The loss of so many young men also impacted their parents, who, in their later life, found themselves without support. 

There was a kind of hole in all belligerent societies, a void left by the losses of war but also by the unborn children and the unmarried youths. 

A void in family support – whether it was towards the very young or the old – that all the nations tried to fill, often without results. The sheer amount of economic commitment was too much for economies recovering from the war and readjusting to peace rhythms.
In this sense, the family tights that did remain became extremely important. 

But even when soldiers did come home, the situation was challenging. 

A strong desire to ‘go back to normal’ was common. Those who did return wanted to marry if they hadn’t before the war and build a family that looked and felt like it used to. This actually strengthened the traditional family and family values but also badly disrupted them when this was not possible. 

All nations favoured returning soldiers when it came to jobs and occupations in an effort to sustain the traditional family life. 
Women who had worked during the war found themselves suddenly jobless, and this created a dire situation when these women were now the family breadwinners. Children and elders now counted on them. Yet governments never favoured women when it came to jobs. Many could not marry (or remarry) even when they wanted because of the great losses in the male population.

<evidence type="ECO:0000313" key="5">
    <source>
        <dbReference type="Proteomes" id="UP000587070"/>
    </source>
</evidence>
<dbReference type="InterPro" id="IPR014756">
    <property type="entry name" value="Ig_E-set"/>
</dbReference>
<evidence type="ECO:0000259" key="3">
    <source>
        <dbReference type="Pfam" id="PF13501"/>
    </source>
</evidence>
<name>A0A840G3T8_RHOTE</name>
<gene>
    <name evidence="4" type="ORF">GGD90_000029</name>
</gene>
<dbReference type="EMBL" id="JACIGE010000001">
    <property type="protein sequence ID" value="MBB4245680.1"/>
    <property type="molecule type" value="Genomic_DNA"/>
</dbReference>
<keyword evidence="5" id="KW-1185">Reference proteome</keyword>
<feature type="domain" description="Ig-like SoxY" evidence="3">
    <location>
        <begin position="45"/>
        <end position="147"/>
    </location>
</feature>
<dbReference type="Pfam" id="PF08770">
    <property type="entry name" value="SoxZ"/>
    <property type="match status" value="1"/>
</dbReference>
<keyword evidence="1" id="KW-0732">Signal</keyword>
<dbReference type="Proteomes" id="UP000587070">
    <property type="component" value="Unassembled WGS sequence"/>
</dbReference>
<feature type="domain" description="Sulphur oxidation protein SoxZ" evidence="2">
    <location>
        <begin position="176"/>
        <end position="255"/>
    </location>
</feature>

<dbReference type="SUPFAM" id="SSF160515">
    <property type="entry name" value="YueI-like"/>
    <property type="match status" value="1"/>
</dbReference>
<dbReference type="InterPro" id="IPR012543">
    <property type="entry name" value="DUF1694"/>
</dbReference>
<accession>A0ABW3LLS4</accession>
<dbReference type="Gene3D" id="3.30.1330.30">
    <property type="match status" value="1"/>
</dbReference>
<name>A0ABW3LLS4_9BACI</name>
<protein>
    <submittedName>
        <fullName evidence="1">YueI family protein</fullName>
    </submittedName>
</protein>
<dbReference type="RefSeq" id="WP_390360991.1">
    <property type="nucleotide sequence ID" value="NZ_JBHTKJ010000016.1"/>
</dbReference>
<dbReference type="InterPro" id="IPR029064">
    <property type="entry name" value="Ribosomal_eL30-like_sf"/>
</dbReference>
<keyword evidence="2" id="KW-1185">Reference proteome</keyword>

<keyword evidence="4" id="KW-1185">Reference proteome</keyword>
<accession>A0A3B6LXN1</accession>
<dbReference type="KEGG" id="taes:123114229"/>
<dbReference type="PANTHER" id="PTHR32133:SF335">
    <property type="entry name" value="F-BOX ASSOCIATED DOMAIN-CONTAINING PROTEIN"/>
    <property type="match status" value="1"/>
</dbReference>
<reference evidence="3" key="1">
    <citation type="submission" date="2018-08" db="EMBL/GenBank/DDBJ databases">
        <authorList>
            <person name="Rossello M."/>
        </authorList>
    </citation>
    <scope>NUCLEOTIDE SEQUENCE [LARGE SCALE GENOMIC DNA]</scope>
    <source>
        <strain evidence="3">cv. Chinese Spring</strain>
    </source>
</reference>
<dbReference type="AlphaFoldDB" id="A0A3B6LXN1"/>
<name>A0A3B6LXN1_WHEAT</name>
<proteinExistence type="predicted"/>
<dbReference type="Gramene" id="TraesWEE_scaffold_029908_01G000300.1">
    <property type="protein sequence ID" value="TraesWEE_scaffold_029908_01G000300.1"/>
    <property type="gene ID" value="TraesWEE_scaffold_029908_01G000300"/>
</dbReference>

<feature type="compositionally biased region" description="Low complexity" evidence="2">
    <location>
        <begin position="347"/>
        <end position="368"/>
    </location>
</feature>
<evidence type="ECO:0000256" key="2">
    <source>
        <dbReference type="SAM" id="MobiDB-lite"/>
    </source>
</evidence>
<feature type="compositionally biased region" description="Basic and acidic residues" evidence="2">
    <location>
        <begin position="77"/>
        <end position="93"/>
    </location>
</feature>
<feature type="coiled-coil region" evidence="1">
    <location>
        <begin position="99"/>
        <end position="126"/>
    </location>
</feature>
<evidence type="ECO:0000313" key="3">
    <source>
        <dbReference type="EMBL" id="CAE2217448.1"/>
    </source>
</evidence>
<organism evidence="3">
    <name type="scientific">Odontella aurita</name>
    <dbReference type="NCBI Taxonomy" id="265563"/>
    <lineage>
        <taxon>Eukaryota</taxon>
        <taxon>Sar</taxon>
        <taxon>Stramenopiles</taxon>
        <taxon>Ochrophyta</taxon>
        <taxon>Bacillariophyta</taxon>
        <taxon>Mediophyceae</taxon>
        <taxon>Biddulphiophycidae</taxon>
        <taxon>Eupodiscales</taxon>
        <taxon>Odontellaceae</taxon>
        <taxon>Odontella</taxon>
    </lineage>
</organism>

The Lost Generation had to navigate these contrasting pushes and pulls in their societies, where they desired a traditional family but faced a totally new situation involving life standards and mental and emotional shifts. 

The culture of death of the interwar years

Interwar societies had to navigate a very unique situation. 
They were composed disproportionately of widows, unmarried women, orphans and elderly people without support. 
These societies were haunted by the missing—not just the void left by the men (and women) lost on the battlefields but also the void of unconceived children. Births in combatant countries plummeted during the war, leaving the age cohorts of those born between 1915 and 1919 disproportionately small. Even after the war, where there was indeed a surge both in marriages and births, the numbers didn’t level out.